HEREFORD United's memorable 10-match FA Cup run, which started with a home match against Cheltenham three months and took thousands of fans to Northampton, West Brom and Newcastle, came to a glorious conclusion when a record crowd of 42,219 saw them bow out of the competition gracefully in the East End of London.

Star studded West Ham United, who had struggled to hold out for a goalless draw at Edgar Street five days earlier, beat them 3-1 but afterwards the First Division club's manager Rob Greenwood admitted: "The glory belongs to Hereford United . They are a magnificent little team."

Actions, however speak louder than words and the finest tribute to Hereford's performance came at the end of the match when England captain Bobby Moore and his West Ham colleagues stood back to clap the United players off the field as the gallant giant-killers headed back to their dressing room.

The critics had expected a 'slaughter'. They had forecast a four or five-goal win. But it took a hat-trick from England centre-forward Geoff Hurst, just like the one he collected at the World Cup final against West Germany to steer the Hammers to a 3-1 win.

Home supporters, remained to cheer United, who once again gave a tremendous display of courage, stamina and skill- and they made soccer's top stars contest every blade on the field for the ball.

United's cup feats have been the talk of the nation.

Yet West Ham completely underestimated the team's drawing power. It was a game that would have packed Wembley and West Ham should have agreed to make it an all-ticket affair to accommodate the 10,000 fans that made the trip from Hereford.

The Hereford fans who managed to get through the turnstiles gave the team wonderful encouragement.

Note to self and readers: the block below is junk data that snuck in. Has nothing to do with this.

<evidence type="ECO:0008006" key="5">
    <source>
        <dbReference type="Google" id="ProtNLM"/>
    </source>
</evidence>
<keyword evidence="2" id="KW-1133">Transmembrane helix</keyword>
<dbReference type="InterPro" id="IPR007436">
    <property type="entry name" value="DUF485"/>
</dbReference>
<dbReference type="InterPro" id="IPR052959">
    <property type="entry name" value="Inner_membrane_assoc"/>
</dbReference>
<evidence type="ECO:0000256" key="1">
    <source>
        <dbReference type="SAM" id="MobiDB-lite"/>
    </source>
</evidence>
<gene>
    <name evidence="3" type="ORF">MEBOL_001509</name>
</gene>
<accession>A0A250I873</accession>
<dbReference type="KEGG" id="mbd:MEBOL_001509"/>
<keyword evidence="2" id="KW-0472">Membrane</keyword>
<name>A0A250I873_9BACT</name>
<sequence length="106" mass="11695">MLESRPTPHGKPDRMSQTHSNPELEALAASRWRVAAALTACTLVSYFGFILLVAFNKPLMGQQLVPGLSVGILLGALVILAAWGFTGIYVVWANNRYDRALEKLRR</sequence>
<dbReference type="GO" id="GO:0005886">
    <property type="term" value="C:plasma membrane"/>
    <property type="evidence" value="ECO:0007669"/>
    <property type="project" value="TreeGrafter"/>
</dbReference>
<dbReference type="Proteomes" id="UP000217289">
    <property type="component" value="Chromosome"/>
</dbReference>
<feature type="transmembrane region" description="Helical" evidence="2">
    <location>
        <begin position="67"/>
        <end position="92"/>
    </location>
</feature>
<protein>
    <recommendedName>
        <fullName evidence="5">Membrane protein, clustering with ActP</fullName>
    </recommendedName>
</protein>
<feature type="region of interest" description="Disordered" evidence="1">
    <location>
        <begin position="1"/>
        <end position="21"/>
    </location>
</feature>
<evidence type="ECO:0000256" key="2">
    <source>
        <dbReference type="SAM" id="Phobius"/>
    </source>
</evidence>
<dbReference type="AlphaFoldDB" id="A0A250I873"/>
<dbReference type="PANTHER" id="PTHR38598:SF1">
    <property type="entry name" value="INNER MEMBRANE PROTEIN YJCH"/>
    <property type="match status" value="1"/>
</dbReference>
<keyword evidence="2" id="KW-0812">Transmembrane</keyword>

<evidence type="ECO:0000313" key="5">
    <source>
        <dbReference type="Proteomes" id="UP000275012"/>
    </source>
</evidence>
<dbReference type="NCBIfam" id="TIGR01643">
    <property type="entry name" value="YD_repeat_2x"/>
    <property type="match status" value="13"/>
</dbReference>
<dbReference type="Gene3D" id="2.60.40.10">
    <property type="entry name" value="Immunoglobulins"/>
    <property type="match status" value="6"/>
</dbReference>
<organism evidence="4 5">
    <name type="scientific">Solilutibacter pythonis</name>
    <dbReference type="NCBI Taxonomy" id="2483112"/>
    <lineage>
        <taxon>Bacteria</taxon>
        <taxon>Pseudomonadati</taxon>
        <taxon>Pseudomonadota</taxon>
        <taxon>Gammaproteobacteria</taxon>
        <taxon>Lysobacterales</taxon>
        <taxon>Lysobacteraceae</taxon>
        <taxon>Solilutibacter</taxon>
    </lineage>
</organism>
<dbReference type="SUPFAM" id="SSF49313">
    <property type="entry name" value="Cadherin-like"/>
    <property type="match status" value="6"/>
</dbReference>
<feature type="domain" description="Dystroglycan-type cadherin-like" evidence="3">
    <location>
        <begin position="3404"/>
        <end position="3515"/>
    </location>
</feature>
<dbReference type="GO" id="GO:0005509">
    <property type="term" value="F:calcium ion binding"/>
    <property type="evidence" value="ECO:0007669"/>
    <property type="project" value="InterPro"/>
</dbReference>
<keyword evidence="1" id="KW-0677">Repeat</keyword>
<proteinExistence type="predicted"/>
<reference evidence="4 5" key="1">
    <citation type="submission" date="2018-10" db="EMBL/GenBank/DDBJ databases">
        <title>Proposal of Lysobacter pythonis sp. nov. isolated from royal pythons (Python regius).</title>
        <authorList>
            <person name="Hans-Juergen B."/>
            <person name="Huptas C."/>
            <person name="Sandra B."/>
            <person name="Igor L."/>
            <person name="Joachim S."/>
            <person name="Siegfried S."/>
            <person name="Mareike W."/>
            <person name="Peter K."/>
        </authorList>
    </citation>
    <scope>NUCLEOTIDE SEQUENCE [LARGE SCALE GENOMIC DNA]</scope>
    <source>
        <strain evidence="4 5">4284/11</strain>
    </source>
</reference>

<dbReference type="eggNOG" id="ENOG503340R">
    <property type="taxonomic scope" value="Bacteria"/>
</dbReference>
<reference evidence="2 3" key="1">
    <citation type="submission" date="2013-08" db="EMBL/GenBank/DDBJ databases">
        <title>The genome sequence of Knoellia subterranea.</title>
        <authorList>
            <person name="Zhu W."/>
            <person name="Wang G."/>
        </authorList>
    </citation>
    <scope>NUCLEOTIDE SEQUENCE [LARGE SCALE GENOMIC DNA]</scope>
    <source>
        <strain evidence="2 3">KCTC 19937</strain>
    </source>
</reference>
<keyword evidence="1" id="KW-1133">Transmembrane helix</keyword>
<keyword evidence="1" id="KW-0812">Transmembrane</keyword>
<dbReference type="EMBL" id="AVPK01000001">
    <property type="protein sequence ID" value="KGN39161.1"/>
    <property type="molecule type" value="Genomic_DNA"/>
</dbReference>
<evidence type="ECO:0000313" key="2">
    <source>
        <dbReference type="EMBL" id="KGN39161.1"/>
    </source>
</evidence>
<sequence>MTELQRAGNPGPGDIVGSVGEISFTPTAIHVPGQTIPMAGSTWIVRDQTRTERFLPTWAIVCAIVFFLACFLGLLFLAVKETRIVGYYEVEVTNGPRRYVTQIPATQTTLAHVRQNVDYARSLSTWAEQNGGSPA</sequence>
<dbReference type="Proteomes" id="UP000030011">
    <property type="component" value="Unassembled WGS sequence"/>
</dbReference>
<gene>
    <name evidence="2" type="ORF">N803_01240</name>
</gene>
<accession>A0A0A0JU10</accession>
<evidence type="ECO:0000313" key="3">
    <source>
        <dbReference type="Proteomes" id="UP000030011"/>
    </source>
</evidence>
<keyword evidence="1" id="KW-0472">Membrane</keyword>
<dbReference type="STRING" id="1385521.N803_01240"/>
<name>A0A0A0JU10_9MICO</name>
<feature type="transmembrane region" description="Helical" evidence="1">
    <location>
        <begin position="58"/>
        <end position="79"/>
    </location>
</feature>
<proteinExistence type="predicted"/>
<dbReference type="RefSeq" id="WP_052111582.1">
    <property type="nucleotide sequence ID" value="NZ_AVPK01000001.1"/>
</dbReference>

But it could have been so much more if the London takeover had not deprived so many United supporters of their rightful place on the terraces.

United player-manager Colin Addison told me: "No regrets. I think if we could have held them until the interval it could have been different.

"They scored their first goal just at the right psychological time. But our players never gave up and I was just as proud of them as when we beat Newcastle.

"They missed some chances, so did we. With a little luck it could have gone the other way."

United's hero was Fred Potter, who brought off many First Division type saves.

His handling, anticipation and agility earned him constant applause.

Pick of the United attack was once again Dudley Tyler. He revealed his class whenever he gained possession, and certainly did not look out of place up against West Ham's highly priced forwards.

Hurst opened the scoring with a simple goal and soon after the break Potter brought off a great save to put a point-range shot from Best over the top.

But in the 51st minute Hurst struck again to make it 2-0 when he turned home a Trevor Brooking cross.

Far from being demoralised United stormed back and Meadows had a fine effort tipped over the bar.

Moments later he screwed the ball just wide with a tremendous volley from a Tyler cross.

Then it was West Ham's turn again. Potter brought off fine saves from Hurst and Brooking, before Hurst got through again in the 74th minute.

His shot from just inside the box was helped home by Radford.

United were determined not to leave the field with a blank score sheet, and their ability to come back at the Hammers warmed the hearts of the crowd.

Radford fired just wide and then a terrific shot from Ricky George was tipped over the bar.

It was from Tyler's corner that United got the goal they deserved in the 84th minute. The ball was partially cleared and Tyler rammed it back into the crowded goalmouth for Meadows to crack it home.